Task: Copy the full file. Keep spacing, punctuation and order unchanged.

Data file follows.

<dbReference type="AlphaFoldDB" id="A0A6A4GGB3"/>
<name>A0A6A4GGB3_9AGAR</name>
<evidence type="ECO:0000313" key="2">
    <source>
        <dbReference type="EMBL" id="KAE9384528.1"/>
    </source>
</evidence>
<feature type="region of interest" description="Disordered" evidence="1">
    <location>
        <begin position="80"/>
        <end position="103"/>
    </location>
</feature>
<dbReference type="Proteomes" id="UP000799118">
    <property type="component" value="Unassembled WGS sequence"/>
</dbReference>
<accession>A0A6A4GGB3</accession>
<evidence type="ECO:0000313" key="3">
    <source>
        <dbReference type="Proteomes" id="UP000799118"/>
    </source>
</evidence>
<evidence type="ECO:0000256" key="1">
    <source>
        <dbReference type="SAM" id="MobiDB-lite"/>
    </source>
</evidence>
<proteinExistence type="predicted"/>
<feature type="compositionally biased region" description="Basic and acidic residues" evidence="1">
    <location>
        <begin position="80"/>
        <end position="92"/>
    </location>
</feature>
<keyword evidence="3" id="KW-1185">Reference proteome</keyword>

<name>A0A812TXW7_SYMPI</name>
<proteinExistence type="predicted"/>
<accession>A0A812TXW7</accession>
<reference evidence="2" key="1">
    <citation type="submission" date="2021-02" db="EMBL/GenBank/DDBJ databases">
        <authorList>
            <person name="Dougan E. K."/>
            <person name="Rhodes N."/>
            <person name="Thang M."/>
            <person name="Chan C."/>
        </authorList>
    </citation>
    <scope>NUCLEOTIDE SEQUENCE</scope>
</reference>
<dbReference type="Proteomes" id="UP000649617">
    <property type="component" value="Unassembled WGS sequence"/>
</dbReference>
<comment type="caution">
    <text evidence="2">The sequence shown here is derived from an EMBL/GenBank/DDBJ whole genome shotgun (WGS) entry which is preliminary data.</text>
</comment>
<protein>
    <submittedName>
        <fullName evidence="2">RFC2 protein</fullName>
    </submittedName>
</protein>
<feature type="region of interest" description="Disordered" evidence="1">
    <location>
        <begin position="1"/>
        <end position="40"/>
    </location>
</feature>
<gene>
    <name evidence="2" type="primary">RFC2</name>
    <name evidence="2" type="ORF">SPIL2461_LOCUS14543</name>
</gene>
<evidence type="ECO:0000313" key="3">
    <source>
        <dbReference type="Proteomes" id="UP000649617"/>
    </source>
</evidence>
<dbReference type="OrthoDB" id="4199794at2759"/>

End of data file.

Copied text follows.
<dbReference type="AlphaFoldDB" id="A0A6A4GGB3"/>
<name>A0A6A4GGB3_9AGAR</name>
<evidence type="ECO:0000313" key="2">
    <source>
        <dbReference type="EMBL" id="KAE9384528.1"/>
    </source>
</evidence>
<feature type="region of interest" description="Disordered" evidence="1">
    <location>
        <begin position="80"/>
        <end position="103"/>
    </location>
</feature>
<dbReference type="Proteomes" id="UP000799118">
    <property type="component" value="Unassembled WGS sequence"/>
</dbReference>
<accession>A0A6A4GGB3</accession>
<evidence type="ECO:0000313" key="3">
    <source>
        <dbReference type="Proteomes" id="UP000799118"/>
    </source>
</evidence>
<evidence type="ECO:0000256" key="1">
    <source>
        <dbReference type="SAM" id="MobiDB-lite"/>
    </source>
</evidence>
<proteinExistence type="predicted"/>
<feature type="compositionally biased region" description="Basic and acidic residues" evidence="1">
    <location>
        <begin position="80"/>
        <end position="92"/>
    </location>
</feature>
<keyword evidence="3" id="KW-1185">Reference proteome</keyword>

<name>A0A812TXW7_SYMPI</name>
<proteinExistence type="predicted"/>
<accession>A0A812TXW7</accession>
<reference evidence="2" key="1">
    <citation type="submission" date="2021-02" db="EMBL/GenBank/DDBJ databases">
        <authorList>
            <person name="Dougan E. K."/>
            <person name="Rhodes N."/>
            <person name="Thang M."/>
            <person name="Chan C."/>
        </authorList>
    </citation>
    <scope>NUCLEOTIDE SEQUENCE</scope>
</reference>
<dbReference type="Proteomes" id="UP000649617">
    <property type="component" value="Unassembled WGS sequence"/>
</dbReference>
<comment type="caution">
    <text evidence="2">The sequence shown here is derived from an EMBL/GenBank/DDBJ whole genome shotgun (WGS) entry which is preliminary data.</text>
</comment>
<protein>
    <submittedName>
        <fullName evidence="2">RFC2 protein</fullName>
    </submittedName>
</protein>
<feature type="region of interest" description="Disordered" evidence="1">
    <location>
        <begin position="1"/>
        <end position="40"/>
    </location>
</feature>
<gene>
    <name evidence="2" type="primary">RFC2</name>
    <name evidence="2" type="ORF">SPIL2461_LOCUS14543</name>
</gene>
<evidence type="ECO:0000313" key="3">
    <source>
        <dbReference type="Proteomes" id="UP000649617"/>
    </source>
</evidence>
<dbReference type="OrthoDB" id="4199794at2759"/>